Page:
home jobs contact us
Our Clients:
Browse by Sport
Find us on ASAP sports on Facebook ASAP sports on Twitter
ASAP Sports RSS Subscribe to RSS
Click to go to
ASAP Sports e-Brochure View our


June 11, 2021

Tim Hinchey

Omaha, Nebraska, USA

CHI Health Center

Media Conference

THE MODERATOR: Welcome, everyone. A little bit of a different setting but absolutely great to see everybody. It's my pleasure to welcome y'all today to Wave II, to kick of Wave II of the U.S. Olympic Team Trials for swimming. We completed Wave I on June 7th and we had 42 athletes who will be moving on to Wave II, which starts Sunday on June 13th.

And to kick us off today, I would like to introduce our USA Swimming President and CEO, Tim Hinchey. If everybody could wait for the microphone because we are streaming this and just so folks can understand the question as it comes through the mic, that would be greatly appreciated. But I will open it up to the floor. So if there is a first question just let me know and we'll get a mic over to you.

Q. Tim, couple questions for you just about the situation we're in this year with the trials. First of all, what is your worst fear here over the next 10 days or so? And do you know the percentage of athletes who have been vaccinated?

TIM HINCHEY III: Great. Thanks for coming. Nice to see you. Gosh, biggest fear? It's just the loss of an opportunity for somebody that's trained so hard to be part of our Olympic team based on a positive test. And I think that everything that we have done over the past 14 or 15 months since we first started this journey, all of us, has been how do we pull trials off. This is going back a year ago. Literally after we had sent the letter about postponement, it was, okay, how are we going to pull off the trials next year. We need to make this happen. We want to select the team the way it needs to be selected, which is in the water. So that was our focus. So if for some unfortunate circumstance someone had the multiple positive tests and lost their opportunity, that would be my worst fear because these athletes deserve a chance to go and that's why we're all here, which is great.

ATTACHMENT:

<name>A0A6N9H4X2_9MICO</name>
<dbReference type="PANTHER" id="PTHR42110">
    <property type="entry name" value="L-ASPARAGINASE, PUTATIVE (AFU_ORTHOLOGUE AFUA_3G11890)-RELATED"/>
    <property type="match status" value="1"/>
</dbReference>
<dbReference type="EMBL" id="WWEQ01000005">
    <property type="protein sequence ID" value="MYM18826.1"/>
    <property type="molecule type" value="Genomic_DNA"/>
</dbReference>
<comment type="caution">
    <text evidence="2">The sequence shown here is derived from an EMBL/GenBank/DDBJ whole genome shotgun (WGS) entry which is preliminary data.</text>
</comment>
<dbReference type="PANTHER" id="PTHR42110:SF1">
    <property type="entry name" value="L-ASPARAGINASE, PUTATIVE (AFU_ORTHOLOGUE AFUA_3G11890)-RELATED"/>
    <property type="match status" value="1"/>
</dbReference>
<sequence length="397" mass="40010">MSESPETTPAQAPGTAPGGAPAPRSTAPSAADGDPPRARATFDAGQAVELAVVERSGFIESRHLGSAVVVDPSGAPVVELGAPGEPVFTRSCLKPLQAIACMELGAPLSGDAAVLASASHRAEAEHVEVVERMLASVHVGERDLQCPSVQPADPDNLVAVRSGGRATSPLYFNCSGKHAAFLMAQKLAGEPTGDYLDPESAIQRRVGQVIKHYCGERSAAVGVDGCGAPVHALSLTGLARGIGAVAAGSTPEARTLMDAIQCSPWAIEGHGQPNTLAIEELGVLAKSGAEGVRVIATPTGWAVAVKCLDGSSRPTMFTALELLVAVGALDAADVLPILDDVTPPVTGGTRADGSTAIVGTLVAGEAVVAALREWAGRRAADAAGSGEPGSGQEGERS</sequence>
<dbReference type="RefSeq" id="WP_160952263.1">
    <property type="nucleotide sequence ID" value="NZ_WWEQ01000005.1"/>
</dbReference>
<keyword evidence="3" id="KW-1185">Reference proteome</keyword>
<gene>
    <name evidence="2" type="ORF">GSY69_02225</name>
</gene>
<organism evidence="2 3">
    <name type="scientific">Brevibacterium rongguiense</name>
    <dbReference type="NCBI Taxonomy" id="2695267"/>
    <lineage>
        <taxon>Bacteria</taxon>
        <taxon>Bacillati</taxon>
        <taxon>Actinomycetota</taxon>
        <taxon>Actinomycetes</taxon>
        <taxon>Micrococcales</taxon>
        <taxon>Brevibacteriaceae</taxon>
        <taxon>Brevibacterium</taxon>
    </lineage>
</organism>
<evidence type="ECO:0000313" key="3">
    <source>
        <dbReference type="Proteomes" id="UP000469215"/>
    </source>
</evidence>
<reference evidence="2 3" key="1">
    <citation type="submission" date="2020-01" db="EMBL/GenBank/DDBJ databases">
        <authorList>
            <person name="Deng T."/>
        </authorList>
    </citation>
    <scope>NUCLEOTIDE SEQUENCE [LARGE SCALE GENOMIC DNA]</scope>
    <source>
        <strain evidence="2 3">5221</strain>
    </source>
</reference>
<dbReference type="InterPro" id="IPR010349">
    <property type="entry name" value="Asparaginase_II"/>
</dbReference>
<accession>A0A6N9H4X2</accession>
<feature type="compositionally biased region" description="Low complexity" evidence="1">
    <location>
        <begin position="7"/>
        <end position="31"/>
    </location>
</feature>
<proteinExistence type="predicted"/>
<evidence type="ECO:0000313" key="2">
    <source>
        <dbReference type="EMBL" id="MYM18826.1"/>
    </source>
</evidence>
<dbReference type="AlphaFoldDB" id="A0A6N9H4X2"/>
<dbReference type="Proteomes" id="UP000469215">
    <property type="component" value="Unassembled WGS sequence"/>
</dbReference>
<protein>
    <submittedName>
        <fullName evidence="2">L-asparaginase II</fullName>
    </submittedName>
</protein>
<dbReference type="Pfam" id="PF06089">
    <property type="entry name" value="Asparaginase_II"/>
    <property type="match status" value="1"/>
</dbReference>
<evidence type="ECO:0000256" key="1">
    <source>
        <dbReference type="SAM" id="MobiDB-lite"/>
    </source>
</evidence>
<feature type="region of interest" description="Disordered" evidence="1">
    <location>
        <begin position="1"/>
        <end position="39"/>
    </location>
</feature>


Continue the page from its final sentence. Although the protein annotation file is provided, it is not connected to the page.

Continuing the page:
Percentage of athletes vaccinated. It's, last time I talked to Lindsay, I think we were somewhere around 90 percent of, kind of our national team, was in that, had been vaccinated, at least from what she told me. So I think that's a great number. I think that most had intended to do it and I think those that want to be part of Tokyo knew that this was important to them.

Q. With the different format this year, I'm wondering what the feedback has been from the Wave I, and if it might be the sort of thing you might look to incorporate in future trials?